Ask Ubuntu is a question and answer site for Ubuntu users and developers. Join them; it only takes a minute:

Sign up
Here's how it works:
  1. Anybody can ask a question
  2. Anybody can answer
  3. The best answers are voted up and rise to the top

Im not being able to run update manager as I get the error saying that there is not enough free space in the /tmp directory. I've practically cleaned out the tmp directory but the error persists.

Any help would be appreciated. here's df-h

/dev/loop0       13G   11G  952M  92% /
udev            2.0G  4.0K  2.0G   1% /dev
tmpfs           785M  920K  784M   1% /run
none            5.0M     0  5.0M   0% /run/lock
none            2.0G  584K  2.0G   1% /run/shm
/dev/sda6        20G   14G  6.4G  68% /host

overflow        1.0M   16K 1008K   2% /tmp
share|improve this question
    
where is your / ? Why is it on a /dev/loop ? – josinalvo Oct 13 '12 at 14:53
    
Here, a simple reboot solved the issue. As @josinalvo explained, / was full and was increased on the fly: The disk was a virtual disk. – koppor Feb 24 '14 at 19:46
up vote 24 down vote accepted

What seems to have happened:

Your / was full, then Ubuntu created a new partition, in RAM memory, to use temporarily.

Now, this 1MB partition is not big enough for the job, either.

What we can do:

1) increase the size of this partition just to do the upgrade

2) actually delete enough files in the HD that this partition is no longer needed.


To do 1:

open a terminal and run

sudo umount /tmp
sudo mount -t tmpfs -o size=1048576,mode=1777 overflow /tmp

This should give you an 1MB partition (just like the one you had =P).

Now, to increase the size, you increase the size in that line, so that, with size=10485760, you'd get 10 MB.

Your goal is to find a number that is enough for the job, but leaves enough ram too


To do 2:

open a terminal and run

sudo umount /tmp

then clean up!

Delete files in /tmp (now /tmp is the thing actually in your HD, rather than a virtual ram disk), uninstall unused packages, delete files in your home folder and so on.

share|improve this answer
3  
This answer worked for me but I needed to kill some things before /tmp would umount. If you get a message that says /tmp is busy, then do fuser -m /tmp to find pids that are using /tmp, then ps -elf <pids>, stop or kill processes. Then umount /tmp. Also suggested on internet sudo umount overflow. – gaoithe May 9 '14 at 15:10
1  
@gaoithe I used sudo lsof | grep tmp to find the pid then kill to kill it. In my case this was Xorg. This is the X Window System which I don't use anyways. – DutGRIFF May 5 '15 at 5:03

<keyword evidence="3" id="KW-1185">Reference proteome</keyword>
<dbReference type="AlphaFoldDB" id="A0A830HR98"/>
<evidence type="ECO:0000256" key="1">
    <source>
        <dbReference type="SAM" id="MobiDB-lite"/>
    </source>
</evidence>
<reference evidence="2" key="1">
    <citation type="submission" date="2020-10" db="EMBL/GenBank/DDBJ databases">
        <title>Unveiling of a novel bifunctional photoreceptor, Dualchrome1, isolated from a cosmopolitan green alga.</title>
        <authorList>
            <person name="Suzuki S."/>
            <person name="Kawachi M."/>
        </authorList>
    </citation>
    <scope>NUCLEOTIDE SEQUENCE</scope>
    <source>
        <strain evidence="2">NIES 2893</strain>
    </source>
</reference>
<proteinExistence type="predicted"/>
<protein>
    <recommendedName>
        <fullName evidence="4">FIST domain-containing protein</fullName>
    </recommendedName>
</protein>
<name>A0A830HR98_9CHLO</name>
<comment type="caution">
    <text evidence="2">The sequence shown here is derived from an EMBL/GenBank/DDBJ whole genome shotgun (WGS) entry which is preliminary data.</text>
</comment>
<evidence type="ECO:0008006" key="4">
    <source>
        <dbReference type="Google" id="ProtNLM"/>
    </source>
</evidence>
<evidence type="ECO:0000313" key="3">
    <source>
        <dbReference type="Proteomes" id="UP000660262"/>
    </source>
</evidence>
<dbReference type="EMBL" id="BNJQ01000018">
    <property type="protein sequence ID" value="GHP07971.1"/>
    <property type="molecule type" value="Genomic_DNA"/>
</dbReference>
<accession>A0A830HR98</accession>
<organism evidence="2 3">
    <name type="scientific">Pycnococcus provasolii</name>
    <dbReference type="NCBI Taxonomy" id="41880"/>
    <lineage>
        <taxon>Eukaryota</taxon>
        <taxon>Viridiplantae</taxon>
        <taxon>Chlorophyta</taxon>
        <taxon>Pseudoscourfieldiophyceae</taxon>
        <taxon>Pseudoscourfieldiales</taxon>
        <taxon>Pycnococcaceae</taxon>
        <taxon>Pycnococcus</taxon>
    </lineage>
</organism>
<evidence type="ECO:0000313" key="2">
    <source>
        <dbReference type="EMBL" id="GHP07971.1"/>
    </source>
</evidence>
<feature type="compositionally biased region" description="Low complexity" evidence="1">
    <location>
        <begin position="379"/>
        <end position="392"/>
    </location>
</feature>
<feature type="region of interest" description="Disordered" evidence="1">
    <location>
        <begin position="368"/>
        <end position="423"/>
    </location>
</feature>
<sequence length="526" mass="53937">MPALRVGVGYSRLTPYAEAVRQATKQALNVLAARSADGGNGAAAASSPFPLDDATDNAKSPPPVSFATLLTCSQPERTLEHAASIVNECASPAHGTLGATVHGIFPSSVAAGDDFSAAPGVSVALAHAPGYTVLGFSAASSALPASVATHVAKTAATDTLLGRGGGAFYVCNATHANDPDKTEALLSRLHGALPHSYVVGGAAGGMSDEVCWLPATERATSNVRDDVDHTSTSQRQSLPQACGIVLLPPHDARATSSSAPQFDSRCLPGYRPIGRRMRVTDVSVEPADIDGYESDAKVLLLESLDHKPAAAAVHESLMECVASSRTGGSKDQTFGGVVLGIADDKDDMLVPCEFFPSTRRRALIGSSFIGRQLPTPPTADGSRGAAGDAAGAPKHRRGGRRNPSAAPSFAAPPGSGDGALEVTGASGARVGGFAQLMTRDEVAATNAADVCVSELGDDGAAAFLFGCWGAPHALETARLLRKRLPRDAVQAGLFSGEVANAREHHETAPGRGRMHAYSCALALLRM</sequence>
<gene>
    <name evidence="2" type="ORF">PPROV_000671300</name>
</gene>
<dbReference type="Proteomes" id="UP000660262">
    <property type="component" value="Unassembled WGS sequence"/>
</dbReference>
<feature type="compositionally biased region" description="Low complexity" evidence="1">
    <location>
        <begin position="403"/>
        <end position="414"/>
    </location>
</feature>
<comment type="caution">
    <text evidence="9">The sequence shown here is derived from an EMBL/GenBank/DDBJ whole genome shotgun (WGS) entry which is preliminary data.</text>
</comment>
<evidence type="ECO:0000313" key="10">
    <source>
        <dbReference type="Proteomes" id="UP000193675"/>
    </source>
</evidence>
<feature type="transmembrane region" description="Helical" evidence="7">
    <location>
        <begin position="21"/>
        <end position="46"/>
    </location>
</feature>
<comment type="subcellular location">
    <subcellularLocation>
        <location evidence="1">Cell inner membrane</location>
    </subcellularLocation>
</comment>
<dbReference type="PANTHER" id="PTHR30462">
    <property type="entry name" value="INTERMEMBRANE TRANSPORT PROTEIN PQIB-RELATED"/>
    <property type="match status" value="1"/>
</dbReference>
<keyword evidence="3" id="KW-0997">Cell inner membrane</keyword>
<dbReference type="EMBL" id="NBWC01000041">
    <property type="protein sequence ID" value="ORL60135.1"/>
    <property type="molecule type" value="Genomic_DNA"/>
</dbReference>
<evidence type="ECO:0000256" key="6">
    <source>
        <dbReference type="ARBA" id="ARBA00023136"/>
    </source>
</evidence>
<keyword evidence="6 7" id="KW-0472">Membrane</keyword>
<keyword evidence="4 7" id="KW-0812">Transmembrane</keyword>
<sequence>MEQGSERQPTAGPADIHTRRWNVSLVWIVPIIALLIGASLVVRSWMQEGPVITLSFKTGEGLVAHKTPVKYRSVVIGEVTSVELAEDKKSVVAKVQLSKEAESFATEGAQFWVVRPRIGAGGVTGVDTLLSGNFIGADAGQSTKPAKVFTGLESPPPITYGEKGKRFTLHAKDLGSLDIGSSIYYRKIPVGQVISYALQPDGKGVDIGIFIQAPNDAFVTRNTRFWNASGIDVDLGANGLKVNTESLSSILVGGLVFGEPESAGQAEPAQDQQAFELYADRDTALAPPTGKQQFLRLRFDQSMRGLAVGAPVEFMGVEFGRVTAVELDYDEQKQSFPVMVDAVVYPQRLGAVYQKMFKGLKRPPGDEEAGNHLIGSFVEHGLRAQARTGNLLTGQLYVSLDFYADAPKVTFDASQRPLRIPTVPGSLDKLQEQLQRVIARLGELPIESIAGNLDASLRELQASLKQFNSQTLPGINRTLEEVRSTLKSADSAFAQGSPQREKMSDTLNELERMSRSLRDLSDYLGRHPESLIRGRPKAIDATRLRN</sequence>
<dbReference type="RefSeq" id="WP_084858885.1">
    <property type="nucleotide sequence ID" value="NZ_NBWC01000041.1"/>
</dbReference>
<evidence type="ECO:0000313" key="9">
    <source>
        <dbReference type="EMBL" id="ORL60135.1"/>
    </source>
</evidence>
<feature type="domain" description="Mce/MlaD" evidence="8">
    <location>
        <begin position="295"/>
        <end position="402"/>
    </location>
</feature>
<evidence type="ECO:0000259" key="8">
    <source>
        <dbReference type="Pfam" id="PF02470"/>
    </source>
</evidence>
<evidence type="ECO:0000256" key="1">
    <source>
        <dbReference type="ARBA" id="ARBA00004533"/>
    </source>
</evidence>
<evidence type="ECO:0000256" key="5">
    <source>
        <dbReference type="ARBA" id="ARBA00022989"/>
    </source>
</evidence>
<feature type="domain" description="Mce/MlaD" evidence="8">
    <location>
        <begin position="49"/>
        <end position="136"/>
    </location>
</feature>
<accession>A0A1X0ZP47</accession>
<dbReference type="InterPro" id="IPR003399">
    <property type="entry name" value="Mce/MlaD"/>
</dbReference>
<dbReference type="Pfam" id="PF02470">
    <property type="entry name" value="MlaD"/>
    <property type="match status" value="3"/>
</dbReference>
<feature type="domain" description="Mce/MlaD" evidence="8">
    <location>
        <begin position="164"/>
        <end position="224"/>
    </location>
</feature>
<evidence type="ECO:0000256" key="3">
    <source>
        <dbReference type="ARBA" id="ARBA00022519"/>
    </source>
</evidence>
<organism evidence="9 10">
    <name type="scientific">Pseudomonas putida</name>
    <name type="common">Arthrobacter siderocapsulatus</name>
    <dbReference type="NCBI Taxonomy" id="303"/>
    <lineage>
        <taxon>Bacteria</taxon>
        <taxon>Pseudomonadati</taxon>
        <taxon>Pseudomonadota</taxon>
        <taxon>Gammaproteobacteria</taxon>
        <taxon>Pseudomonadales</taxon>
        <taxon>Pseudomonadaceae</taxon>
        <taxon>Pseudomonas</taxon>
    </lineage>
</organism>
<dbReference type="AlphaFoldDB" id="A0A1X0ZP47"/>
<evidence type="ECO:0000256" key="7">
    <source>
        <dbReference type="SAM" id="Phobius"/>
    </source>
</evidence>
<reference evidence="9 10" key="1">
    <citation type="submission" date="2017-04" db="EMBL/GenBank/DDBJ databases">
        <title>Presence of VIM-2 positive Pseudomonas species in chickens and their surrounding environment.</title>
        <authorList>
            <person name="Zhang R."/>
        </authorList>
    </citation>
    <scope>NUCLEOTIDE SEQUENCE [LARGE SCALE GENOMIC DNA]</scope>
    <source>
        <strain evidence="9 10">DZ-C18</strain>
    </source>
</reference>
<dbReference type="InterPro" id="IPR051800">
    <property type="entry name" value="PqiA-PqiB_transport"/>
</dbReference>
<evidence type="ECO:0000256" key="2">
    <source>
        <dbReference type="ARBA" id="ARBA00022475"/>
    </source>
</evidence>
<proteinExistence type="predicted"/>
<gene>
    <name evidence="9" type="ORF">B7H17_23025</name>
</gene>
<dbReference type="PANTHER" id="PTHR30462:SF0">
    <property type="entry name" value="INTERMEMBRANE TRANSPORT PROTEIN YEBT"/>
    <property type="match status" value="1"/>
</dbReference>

To do 2 even simpler: after cleanup just reboot. This avoids problems with umount /tmp because of a being busy. – Roland May 1 at 11:03
    
May i know why you have reverted back my edits? – heemayl Jul 16 at 13:49
    
Thank you for your improvements on my answer! (but some, I did not like and removed) – josinalvo Jul 16 at 13:53

I am pretty sure @user220420 was referring to /etc/fstab instead of /etc/mtab. I had lots of free GB in my root, however, Firefox wouldn't let me download anything from the internet. A small window would pop-up before finishing any download, telling /tmp had not enough space left. Within fstab, there's this line where you can increase tmp's folder size. It was set to 100M so I changed it to 1000M. After reboot, I right-clicked on /tmp (in root) and properties showed 1GB free (to make sure changes applied properly). That was it.

share|improve this answer
    
Let me tell you that this worked with other distros other than Ubuntu. I could accomplish this on Sabayon as well. – user63070 Sep 26 '14 at 18:34

I know about this problem on my Kubuntu 16.04, and user63070 shows the best answer. Change the size at /etc/fstab like this:

tmpfs     /tmp     tmpfs     defaults,size=10G,mode=1777     0     0

Reboot, and you got 10GB for your /tmp folder.

share|improve this answer

Open up /etc/mtab in your favorite text editor with root privledges (ie “sudo vim /etc/mtab”). And increase the memory allocated to your /tmp folder. After restart Ubuntu will increase the space to /tmp, and fix this problem.

share|improve this answer
1  
1) You don't edit /etc/mtab - that file is handled by mount, 2) there is probably no entry fo /tmp in etc/fstab either. – guntbert Nov 29 '13 at 20:42

Looks like your / partition is full.

If you have space on other partitions on your disk, you might use this space to increase the size of your / partition. There are tools available for this, for example gparted.

sudo apt-get install gparted

http://gparted.sourceforge.net

share|improve this answer
    
is there a 'safer' tool, apparently gparted is kinda tricky to handle especially for noobs – KodeSeeker Oct 13 '12 at 8:47

Your Answer

 
discard

By posting your answer, you agree to the privacy policy and terms of service.

Not the answer you're looking for? Browse other questions tagged or ask your own question.